Over the past month we’ve told you about Bernice Summerfield: Dead and Buried, the first-ever CGI adventure starring Benny, the Seventh Doctor companion in the Virgin New Adventures!Â We recently engaged in a discussion with the story’s animator, Alex Mallinson, who shared with us some wonderful anecdotes about his career thus far, including what it was like putting everyone’s favourite off-screen archaeologistâ€¦ well, on the screen!
The roots of Alex’s interest in animation stem from the 1980s, “the heyday of the action/adventure film, usually replete with special effects and that certainly inspired me. I’m a bit of a combination of hermit and control freak, perhaps stemming from years of quietly crafting my own, lonely worlds in Lego and I’m sure that the solitary nature of animation appeals on that front.
“My biggest two influences are Doctor Who, whose special effects always had that accessible quality which looked like one could aspire to; and a Miyazaki animation called Laputa: Castle in the Sky, which I saw aged about 9 and which utterly blew me away. Epic themes, airborne pirates, robots and explosions. So I suppose it’s that love of spectacle and fantasy that drove me to use animation to create the things I could never see.”
This fascination with the bold and astonishing genre of visual storytelling eventually led Alex, ironically, to the Whovian-treasured audio-play makers at Big Finish, whom Alex admired long before working with them.Â “I spent several years working in video games and my last employer was little better than a production line for run-of-the-mill titles. I stumbled across the Big Finish site around that time (remember the old one which stretched down for miles?!) and escaped from the drudgery of work into the Whoniverse.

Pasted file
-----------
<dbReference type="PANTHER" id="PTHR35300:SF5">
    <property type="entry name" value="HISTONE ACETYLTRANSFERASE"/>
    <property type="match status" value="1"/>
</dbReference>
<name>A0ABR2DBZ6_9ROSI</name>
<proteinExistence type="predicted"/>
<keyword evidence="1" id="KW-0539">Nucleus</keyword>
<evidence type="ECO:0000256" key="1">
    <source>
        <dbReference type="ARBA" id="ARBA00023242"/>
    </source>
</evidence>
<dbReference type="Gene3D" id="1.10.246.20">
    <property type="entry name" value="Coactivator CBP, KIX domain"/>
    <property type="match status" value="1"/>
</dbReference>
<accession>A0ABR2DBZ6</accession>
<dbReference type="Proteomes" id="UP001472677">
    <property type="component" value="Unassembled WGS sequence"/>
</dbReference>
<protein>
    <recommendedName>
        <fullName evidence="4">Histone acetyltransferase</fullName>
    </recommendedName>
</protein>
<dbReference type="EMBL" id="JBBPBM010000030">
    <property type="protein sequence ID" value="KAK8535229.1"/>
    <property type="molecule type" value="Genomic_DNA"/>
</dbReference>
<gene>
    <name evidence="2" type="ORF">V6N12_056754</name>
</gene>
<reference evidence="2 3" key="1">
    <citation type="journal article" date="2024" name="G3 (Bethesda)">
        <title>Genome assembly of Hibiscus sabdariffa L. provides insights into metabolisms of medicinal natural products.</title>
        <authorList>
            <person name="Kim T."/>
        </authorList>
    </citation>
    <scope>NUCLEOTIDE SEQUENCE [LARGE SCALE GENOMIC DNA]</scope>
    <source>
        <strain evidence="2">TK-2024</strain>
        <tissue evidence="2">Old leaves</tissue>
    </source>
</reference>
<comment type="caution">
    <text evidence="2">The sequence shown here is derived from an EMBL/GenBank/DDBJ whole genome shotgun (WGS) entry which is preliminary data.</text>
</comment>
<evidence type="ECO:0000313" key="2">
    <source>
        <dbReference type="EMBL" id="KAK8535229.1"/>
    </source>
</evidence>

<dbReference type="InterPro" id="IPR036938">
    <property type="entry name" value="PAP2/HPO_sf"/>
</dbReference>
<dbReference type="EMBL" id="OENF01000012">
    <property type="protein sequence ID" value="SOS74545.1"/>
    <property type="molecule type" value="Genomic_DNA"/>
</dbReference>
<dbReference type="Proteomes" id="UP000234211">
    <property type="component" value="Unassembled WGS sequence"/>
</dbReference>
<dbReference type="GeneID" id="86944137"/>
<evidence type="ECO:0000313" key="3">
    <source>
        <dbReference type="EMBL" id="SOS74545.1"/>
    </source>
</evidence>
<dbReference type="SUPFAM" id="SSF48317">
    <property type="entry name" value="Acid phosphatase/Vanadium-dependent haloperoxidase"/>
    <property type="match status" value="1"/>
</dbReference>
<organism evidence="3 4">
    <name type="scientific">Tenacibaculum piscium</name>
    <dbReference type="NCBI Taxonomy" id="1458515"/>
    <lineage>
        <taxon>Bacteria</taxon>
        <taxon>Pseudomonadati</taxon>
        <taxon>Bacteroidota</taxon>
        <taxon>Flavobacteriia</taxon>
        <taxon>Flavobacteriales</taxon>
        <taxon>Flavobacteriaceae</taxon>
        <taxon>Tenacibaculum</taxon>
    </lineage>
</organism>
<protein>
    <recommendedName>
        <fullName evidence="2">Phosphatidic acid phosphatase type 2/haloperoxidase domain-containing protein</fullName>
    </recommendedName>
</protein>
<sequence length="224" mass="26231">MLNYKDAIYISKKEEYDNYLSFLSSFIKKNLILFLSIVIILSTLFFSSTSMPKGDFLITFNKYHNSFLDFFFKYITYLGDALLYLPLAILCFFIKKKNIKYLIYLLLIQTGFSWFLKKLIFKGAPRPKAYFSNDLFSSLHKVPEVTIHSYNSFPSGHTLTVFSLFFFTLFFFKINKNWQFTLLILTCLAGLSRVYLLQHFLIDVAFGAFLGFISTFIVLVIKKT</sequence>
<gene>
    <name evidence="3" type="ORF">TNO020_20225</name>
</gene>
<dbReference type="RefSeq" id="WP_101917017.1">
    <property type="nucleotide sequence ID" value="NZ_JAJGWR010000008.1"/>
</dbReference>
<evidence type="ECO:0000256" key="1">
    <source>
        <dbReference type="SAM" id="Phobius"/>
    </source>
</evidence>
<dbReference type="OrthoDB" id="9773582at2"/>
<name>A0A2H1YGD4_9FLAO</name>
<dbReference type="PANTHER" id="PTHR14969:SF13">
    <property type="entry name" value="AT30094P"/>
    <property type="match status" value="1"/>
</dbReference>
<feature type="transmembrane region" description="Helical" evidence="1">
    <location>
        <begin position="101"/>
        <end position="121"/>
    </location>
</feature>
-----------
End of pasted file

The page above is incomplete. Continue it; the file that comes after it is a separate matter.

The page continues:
“Once I went freelance as an illustrator I approached them to see if they were interested in my work. There are two very good reasons why they didn’t hire me at that time. The first was that my work was very pedestrian (and occasionally still is if inspiration doesn’t strike before the deadline) and the second was that I’d rampaged merrily across message boards trailing deeply insulting remarks, never suspecting for a moment that the people involved might read these comments. In my meagre defence, it was largely a way of venting frustration that I wasn’t involved. Simple jealousy I suppose.”
This “simple jealousy” that nearly every Whovian has experienced at some point during his or her fanhood, may have temporarily prevented Alex from his Big Finish debut, but even the Doctor Who audio masters could not stop a zombie outbreak:Â “At a Shaun of the Dead signing I met the writer Jim Swallow and got chatting. He introduced me to John Ainsworth, who employed me on his Space 1889 audio range and got me into Big Finish working on the adverts. He then introduced me to Nick [Briggs] and before long, Big Finish was my biggest client, in fact I don’t really think of them as clients any more! They’re the best bunch I’ve ever worked for.”
Alex’s “biggest client” allowed him to produce animated trailers for audio stories featuring some of the Doctor’s most infamous opposers, including Cyberman.Â “It was quite early on in my BF career, I don’t think I’d done any covers at that stage and it was another way to get their attention and do work that inspired me. I’d been working on adverts and virals for a while at that point so I felt fairly confident. In retrospect, the Cyberman’s chin is too big. They’re buggers, those Invasion Cybs, the mask proportions are odd and every time I tweak it, it throws something else out. I had fun with the spaceship designs, which were meant to be utilitarian but ended up looking a bit like lions. The models have cropped up in all sorts since.
“Just as you can recognise bits of old BBC spaceships all over Blake’s 7 and Doctor Who, so those ships have ended up in Viyran vessels and the whaling ship from Song of Megaptera. There’s even a bit of it in the Benny animation.”